Object Verb Subject


Object Verb Subject

Object Verb Subject (OVS) or Object Verb Agent (OVA) is one of the permutations of expression used in linguistic typology, although it is rare among languages in general. OVS denotes the sequence 'Object Verb Subject' in unmarked expressions: "Oranges ate Sam", "Thorns have roses". While the passive voice in English may appear to be in the OVS order, this is not an accurate description. In an active voice sentence, for example "Sam ate the oranges," the grammatical subject, "Sam" is the 'agent', who is acting on the 'patient,' "the oranges," which are the object of the verb "ate". In the passive voice, "The oranges were eaten by Sam," the order is reversed so that patient is followed by verb, followed by agent. However, "the oranges" become the subject of the verb "were eaten" which is modified by the prepositional phrase "by Sam" which expresses the agent, maintaining the usual Subject Verb (Object) order. OVS sentences in English "can" be parsed when pronouns mark the case ("Him like I.") But such a sentence is clearly nonstandard. This sort of reversed order can also be used in English when relating an adjective to a noun (i.e. "cold is Alaska"), although here "cold" is a predicative adjective, not an object.

Classification

OVS is a class of languages used in the classification of languages according to the dominant sequence of these constituents. In this case the sequence of the constituents is Object Verb Subject. This sequence is the rarest of the six possible orderings of Subject, Verb, and Object. Examples of human languages that use it include Tamil particularly in the reported speech and passive voice. The above example Orange-kalai (Accusative object) sapitavan (past tense verb with first person singular conjugation) Sam (Subject) is grammatically correct in Tamil, Guarijio, Hixkaryana, and to some extent also Tapirapé.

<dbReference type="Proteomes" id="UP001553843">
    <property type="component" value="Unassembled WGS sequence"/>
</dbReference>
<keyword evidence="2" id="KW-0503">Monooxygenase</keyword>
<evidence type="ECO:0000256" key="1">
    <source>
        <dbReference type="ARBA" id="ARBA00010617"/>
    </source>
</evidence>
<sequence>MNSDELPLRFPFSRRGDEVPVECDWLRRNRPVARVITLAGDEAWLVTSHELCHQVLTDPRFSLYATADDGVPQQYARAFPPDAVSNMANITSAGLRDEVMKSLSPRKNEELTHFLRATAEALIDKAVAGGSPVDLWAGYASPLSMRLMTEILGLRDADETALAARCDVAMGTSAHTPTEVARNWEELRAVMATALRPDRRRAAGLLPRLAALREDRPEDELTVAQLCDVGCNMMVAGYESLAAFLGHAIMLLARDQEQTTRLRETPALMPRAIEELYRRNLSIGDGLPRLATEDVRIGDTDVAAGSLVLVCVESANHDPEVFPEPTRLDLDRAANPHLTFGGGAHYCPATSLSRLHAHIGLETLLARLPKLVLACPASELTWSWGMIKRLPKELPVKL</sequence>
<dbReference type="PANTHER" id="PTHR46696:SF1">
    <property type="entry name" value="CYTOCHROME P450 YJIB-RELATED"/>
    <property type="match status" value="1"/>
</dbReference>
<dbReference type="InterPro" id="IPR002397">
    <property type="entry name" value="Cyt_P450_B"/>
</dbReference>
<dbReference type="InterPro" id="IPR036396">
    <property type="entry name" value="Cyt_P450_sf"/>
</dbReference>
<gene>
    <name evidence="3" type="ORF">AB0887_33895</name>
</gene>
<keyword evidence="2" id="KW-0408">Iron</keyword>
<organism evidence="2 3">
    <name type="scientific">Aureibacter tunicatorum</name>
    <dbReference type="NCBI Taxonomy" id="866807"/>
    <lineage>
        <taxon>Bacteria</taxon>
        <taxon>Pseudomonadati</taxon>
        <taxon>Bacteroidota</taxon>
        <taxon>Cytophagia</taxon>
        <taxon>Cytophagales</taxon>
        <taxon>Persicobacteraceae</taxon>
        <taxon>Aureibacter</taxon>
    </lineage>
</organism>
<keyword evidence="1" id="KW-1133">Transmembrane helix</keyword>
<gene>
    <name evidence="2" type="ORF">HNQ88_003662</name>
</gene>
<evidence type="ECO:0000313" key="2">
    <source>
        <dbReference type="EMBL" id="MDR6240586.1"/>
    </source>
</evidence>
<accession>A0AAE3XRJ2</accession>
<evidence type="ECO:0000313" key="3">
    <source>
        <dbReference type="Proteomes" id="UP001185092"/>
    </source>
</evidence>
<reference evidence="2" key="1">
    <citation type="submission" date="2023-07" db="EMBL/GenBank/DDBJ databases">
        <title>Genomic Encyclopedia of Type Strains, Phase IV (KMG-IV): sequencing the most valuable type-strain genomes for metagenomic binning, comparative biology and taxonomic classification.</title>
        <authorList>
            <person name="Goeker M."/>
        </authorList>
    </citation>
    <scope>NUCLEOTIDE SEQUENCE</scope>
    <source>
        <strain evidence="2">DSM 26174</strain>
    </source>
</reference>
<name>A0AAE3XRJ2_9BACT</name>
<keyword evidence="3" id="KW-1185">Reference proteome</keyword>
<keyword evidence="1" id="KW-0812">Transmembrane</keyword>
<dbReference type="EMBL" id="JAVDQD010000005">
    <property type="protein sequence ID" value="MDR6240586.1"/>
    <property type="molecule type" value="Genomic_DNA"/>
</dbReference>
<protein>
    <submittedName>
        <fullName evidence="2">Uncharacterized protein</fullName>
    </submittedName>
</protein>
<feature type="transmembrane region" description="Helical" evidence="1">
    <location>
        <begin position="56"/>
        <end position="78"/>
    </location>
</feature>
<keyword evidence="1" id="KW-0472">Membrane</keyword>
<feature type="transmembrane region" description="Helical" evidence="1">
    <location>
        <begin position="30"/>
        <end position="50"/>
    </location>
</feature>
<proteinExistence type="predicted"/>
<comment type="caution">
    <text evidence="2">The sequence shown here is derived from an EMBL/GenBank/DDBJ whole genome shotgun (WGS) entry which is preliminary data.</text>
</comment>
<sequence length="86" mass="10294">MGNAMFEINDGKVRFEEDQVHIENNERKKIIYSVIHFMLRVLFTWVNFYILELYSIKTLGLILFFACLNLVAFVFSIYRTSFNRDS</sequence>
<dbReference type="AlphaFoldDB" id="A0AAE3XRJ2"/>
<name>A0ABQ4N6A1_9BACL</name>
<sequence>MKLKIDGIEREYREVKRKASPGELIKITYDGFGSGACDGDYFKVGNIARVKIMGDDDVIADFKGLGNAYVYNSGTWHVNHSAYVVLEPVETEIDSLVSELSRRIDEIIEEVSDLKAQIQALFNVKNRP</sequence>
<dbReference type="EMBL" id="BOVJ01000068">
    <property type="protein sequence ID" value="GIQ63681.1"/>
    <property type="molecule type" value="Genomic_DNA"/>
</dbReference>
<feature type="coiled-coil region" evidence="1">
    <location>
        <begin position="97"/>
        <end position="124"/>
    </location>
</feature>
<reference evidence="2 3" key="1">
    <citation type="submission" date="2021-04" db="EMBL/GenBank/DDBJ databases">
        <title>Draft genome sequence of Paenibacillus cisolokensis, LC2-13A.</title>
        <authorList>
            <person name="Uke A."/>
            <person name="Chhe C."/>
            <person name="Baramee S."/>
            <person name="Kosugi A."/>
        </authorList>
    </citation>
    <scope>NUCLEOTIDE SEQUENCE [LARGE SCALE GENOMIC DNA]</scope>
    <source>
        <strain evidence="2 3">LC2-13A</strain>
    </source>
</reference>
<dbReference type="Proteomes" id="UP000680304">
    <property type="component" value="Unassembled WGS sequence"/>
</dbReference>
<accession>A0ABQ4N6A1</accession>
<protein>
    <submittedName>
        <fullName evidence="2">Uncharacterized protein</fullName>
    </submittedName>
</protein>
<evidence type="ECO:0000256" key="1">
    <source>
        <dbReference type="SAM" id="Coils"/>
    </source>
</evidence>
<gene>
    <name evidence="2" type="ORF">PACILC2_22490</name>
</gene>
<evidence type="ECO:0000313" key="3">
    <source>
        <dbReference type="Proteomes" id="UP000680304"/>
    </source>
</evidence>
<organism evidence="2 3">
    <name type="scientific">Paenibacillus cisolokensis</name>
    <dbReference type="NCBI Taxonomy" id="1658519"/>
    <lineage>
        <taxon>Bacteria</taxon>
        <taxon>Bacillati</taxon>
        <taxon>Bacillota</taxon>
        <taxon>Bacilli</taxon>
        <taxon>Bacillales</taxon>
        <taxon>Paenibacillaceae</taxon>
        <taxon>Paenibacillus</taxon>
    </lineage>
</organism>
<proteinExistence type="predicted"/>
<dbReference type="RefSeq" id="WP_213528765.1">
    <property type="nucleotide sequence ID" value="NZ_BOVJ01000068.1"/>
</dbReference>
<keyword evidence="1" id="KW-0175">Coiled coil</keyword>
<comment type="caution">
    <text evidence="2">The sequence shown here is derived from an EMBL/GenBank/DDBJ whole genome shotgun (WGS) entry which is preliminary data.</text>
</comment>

yntax sequence uses

Although not dominant, this sequence is also possible when the object is stressed in languages that have relatively free word order due to case marking. Romanian, Basque, Esperanto, Hungarian, Finnish and, to some extent, German are examples. Some languages, such as Swedish and Norwegian, which normally lack any extensive case marking, allow such structures when pronouns (which are marked for case) are involved, or when the roles are clear from context. In these languages it is fairly often used to emphasize the object. OVS is especially frequent when there has been a discussion or question about the nature or identity of the object and that question is answered.

Some Norwegian examples of using this word order for object emphasis: Det tror jeg ikke (That believe I not) - I do not believe THAT. Tom så jeg i går (Tom saw I yesterday) - I saw TOM yesterday. Fisk liker katten (fish likes the cat) - The cat likes FISH. In the last example it is highly unlikely that "fish" is the subject, and hence that word order can be used.

In some languages, auxiliary rules of word order can provide enough disambiguation for an emphatic use of OVS. For example, declarative statements in Danish are ordinarily SVnO, where "n" is the position of negating or modal adverbs. However, OVSn can be used to emphasize the object when there is no ambiguity. Thus, "Susanne elsker ikke Omar" (lit. "Susanne loves not Omar": Susanne does not love Omar) versus "Omar elsker Susanne ikke" (lit. "Omar loves Susanne not": Omar is someone whom Susanne doesn't love) where neither "Omar" nor "Susanne" have case.

Also

The Object Verb Subject sequence also occurs in Interlingua, although the makes no mention of it excepting passive voice. Thomas Breinstrup, editor in chief of Panorama in Interlingua, sometimes uses the sequence in articles written for Panorama.

Characteristics

This sequence was chosen for the artificial language Klingon, a language spoken by the extraterrestrial Klingon race in the fictional universe of the Star Trek series, in order to make the language sound deliberately alien and counterintuitive. Thus, Klingon uses the rarest permutation of expression, which is expected given the designer's goals.


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